The risk of ransomware attacks is ever present in today’s business environment. The 2022 Verizon Data Breach Investigation Report estimates a 13% increase in ransomware identified as the root cause for breaches over the previous year. That places ransomware as the attack vector in 25% for all breaches for the previous year. In tandem with other phishing attacks, clicking on links or opening attachments, it makes the mouse the most dangerous piece of technology in our infrastructure. Verizon goes on to report that breaches caused by some form of human element was 82%.
Over the 2nd quarter of 2022, Dragos tracked ransomware attacks by sector and found that 69% of the ransomware attacks targeted 42 unique manufacturing subsectors.Figure 2: Ransomware targets by sector and subsector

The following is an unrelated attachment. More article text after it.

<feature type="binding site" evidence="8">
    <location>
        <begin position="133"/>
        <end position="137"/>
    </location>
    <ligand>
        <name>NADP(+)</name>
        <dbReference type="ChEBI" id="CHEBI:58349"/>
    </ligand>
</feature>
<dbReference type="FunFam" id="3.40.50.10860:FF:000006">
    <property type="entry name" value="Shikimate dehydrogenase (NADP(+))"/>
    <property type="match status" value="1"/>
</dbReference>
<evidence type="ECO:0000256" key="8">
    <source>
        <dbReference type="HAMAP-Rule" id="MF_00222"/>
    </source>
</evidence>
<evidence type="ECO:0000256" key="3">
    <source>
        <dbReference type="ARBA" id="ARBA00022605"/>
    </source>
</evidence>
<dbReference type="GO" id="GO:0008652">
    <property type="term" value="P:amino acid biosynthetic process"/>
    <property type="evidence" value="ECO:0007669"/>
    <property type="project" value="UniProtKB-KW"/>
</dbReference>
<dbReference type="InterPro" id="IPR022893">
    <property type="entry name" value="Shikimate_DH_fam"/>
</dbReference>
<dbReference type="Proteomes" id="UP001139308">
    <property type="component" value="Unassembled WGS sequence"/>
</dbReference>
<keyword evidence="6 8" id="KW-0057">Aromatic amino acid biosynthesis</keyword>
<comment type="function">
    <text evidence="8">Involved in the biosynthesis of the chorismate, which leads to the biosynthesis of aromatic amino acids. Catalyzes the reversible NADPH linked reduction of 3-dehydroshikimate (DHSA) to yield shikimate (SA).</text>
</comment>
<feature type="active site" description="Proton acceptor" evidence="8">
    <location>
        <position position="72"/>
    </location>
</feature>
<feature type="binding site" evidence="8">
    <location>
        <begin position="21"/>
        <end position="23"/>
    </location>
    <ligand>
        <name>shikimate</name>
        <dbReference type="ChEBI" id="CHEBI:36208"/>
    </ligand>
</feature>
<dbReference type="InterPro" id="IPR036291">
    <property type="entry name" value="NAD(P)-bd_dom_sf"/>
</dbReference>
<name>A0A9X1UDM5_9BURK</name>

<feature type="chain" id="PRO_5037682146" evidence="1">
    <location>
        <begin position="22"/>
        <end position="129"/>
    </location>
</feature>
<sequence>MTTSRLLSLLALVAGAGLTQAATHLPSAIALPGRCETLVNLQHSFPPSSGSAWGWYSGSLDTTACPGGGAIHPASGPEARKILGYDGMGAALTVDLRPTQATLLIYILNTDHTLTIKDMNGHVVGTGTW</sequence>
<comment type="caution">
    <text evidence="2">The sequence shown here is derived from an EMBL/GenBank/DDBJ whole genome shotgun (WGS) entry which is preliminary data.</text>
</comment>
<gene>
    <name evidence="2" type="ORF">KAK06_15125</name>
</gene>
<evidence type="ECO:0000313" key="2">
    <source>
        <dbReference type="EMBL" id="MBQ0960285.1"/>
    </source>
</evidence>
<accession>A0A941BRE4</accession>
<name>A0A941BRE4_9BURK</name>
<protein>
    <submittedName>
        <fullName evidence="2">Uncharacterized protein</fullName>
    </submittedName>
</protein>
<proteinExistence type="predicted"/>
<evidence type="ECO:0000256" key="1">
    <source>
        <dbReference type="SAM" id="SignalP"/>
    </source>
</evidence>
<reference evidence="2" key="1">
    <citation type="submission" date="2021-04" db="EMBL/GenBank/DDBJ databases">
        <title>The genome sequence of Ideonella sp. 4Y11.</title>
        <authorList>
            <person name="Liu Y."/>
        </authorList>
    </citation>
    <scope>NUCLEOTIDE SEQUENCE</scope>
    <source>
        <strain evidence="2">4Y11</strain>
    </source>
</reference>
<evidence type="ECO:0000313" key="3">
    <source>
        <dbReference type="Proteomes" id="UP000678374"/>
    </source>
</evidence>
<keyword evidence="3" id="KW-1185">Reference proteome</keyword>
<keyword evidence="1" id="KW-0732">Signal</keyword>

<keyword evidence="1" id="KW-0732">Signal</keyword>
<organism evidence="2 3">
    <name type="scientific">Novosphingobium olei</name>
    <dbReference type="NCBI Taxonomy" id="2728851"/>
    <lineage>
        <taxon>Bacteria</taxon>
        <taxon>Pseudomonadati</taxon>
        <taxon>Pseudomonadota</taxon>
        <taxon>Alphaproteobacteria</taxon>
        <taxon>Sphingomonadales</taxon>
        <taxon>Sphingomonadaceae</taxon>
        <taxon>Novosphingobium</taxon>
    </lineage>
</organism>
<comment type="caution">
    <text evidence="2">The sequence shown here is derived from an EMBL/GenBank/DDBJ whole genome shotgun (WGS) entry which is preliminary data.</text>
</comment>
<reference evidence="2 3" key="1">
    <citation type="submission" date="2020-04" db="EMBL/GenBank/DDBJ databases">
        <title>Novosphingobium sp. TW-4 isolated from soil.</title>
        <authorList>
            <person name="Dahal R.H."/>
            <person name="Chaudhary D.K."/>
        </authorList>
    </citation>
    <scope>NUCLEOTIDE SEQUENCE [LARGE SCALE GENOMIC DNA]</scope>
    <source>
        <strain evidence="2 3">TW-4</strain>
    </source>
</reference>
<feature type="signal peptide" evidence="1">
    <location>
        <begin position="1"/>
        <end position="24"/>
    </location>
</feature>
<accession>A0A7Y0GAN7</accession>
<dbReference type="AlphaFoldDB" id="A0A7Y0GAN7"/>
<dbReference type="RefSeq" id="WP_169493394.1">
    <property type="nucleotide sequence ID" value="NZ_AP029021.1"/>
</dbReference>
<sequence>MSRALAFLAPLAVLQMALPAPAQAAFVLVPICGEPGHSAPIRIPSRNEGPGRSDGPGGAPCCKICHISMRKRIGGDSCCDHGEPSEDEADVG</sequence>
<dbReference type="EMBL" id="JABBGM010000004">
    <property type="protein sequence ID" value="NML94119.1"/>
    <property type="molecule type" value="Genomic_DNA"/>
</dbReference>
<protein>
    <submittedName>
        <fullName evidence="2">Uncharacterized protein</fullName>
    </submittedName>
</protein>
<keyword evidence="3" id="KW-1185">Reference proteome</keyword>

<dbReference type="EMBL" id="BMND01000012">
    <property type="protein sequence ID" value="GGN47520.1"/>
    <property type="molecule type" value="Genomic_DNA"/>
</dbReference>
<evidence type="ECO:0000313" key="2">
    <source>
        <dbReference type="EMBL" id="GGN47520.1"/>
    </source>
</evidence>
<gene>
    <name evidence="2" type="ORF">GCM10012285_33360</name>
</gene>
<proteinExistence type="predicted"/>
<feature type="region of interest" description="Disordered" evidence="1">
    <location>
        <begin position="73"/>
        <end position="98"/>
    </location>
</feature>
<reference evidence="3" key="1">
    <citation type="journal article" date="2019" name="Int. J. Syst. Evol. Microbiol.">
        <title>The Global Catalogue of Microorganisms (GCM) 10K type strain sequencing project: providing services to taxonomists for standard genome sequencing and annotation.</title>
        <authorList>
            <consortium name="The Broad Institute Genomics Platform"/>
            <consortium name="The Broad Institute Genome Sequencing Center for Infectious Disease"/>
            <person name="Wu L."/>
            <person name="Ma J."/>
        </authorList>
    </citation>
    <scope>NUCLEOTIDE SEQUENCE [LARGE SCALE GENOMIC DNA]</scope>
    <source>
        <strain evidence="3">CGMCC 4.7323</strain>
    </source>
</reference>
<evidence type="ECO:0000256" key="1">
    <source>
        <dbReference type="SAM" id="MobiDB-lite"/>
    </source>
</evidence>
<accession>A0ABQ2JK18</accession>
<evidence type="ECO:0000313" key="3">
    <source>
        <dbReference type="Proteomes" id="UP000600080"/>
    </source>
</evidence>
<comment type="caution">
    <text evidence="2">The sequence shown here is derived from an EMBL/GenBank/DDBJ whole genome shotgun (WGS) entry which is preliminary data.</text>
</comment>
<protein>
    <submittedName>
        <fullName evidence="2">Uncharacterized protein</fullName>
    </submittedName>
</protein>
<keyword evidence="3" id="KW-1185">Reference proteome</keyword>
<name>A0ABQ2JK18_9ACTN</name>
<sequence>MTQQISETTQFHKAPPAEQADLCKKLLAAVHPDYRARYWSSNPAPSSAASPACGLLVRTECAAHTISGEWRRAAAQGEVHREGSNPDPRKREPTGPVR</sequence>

What is Ransomware?
Ransomware is a type of cyber-attack that requires relatively low sophistication and low financial investment by attackers to deploy. Often, the ransomware attacks are carried out using open-source tools that are low- or no-cost and offer a substantial return on investment.
Typically, a ransomware attack is initiated by sending phishing messages to a target, either blindly sending to multiple targets or targeting individuals which is also known as “spear-phishing.” These messages can be delivered via various platforms, including email, text message (SMS), or other communication platforms like popular collaboration and messaging applications.
Attackers have adopted phishing as their favorite delivery method since it is much easier to encourage humans to act on something rather than work to bypass sophisticated technical controls.